To make my point clear, let me take you to one of my favourite places in my part of Sweden – Huseby Bruk

The ironworks at Huseby Bruk

When electricity came to Huseby Bruk

Huseby Bruk is an old ironworks located in Småland. The place is a just one of many examples of a “brukssamhälle”, which is a small community created around either an ironworks or a paper mill. They were the backbone in the pre-industrial Sweden (there you have the phases again), and existed from around 1600 to late 1800s. Many of these small communities were nearly self-sufficient. A wealthy family owned the place, and the workers lived in tiny rented houses on the estate. The estate provided for everything. Children had access to schooling, shops supplied the necessities for folks, and the estate provided work – lots and lots of hard manual labour.

A watermill powered these “brukssamhälle”, hence the location along with the abundant flow of water. The same with Huseby Bruk and walking around on the estate today, you will see how they built dams and all kinds of intricate locks to make the most of the available water. The flowing water and the watermill were at the core of production at Huseby Bruk, just like any other similar ironworks or paper mill at the time. Running water in abundance were the limiting factor for everything. Hydropower operated the sawmill and the hammers in the ironworks. Additionally,  the bakery used it for grinding wheat. Everywhere the same source of energy for all processes: The watermill.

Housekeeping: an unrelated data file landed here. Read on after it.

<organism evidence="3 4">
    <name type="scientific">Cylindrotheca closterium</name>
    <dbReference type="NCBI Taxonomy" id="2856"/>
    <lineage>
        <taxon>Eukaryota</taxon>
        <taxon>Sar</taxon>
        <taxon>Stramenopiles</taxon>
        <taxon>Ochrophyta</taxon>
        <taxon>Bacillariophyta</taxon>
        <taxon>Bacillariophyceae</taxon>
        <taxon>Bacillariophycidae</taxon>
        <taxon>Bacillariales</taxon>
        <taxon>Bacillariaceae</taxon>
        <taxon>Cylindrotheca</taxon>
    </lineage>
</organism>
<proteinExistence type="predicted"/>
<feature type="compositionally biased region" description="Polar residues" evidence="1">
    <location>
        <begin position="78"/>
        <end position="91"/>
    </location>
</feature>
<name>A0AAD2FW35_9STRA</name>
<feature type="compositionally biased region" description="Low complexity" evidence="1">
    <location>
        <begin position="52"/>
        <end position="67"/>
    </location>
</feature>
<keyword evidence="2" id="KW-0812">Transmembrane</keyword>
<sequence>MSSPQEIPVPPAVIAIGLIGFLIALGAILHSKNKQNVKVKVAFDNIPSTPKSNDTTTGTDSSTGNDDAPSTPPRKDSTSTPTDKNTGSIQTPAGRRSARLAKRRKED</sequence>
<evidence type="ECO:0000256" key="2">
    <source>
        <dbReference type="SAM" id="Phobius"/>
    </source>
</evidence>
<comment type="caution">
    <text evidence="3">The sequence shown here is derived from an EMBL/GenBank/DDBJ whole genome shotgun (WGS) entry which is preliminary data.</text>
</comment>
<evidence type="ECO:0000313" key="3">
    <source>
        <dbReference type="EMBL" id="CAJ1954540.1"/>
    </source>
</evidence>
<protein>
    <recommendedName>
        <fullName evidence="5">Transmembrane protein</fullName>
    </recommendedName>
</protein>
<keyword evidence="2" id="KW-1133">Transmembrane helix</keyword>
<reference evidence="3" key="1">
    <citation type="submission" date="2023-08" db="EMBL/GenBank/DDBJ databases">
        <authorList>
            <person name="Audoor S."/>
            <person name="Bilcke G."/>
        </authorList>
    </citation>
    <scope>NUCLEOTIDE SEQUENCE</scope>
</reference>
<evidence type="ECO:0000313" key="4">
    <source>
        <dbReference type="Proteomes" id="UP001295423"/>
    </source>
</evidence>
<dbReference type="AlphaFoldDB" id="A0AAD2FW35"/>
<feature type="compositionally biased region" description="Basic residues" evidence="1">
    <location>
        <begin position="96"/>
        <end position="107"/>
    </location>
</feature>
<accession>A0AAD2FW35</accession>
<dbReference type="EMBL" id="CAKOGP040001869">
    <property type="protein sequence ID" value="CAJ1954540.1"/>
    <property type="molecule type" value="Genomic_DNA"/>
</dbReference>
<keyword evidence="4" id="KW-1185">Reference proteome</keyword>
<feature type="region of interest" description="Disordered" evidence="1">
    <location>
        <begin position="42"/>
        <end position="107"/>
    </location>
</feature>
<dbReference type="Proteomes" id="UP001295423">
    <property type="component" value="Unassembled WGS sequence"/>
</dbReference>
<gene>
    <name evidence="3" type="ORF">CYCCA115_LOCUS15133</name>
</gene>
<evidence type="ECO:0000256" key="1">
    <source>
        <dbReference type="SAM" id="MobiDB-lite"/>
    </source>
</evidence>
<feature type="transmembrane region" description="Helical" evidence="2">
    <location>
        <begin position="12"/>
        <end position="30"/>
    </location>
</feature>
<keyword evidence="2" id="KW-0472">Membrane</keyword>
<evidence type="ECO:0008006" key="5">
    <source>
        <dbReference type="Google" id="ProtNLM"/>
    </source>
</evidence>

During the late 1880s, the first of these “bruksamhällle” got interested in “this new thing called electricity”. The first hydropower turbine plants were built, and around the year 1900, the owner of Huseby Bruk commissioned the first hydropower turbine on Huseby Bruk. The electricity came to Huseby Bruk! 

The impact of electricity

Today, knowing what we know about electricity, we can readily imagine how the dawn of electricity would make a massive difference to a production site like Huseby Bruk. The flexibility of electrical power compared to watermills would open a plethora of opportunities. Therefore, the story of how they, in reality, used the electricity at Huseby Bruk (and elsewhere) is bewildering: 

The electricity was used for powering lightbulbs – primarily in the manor, where the owner lived.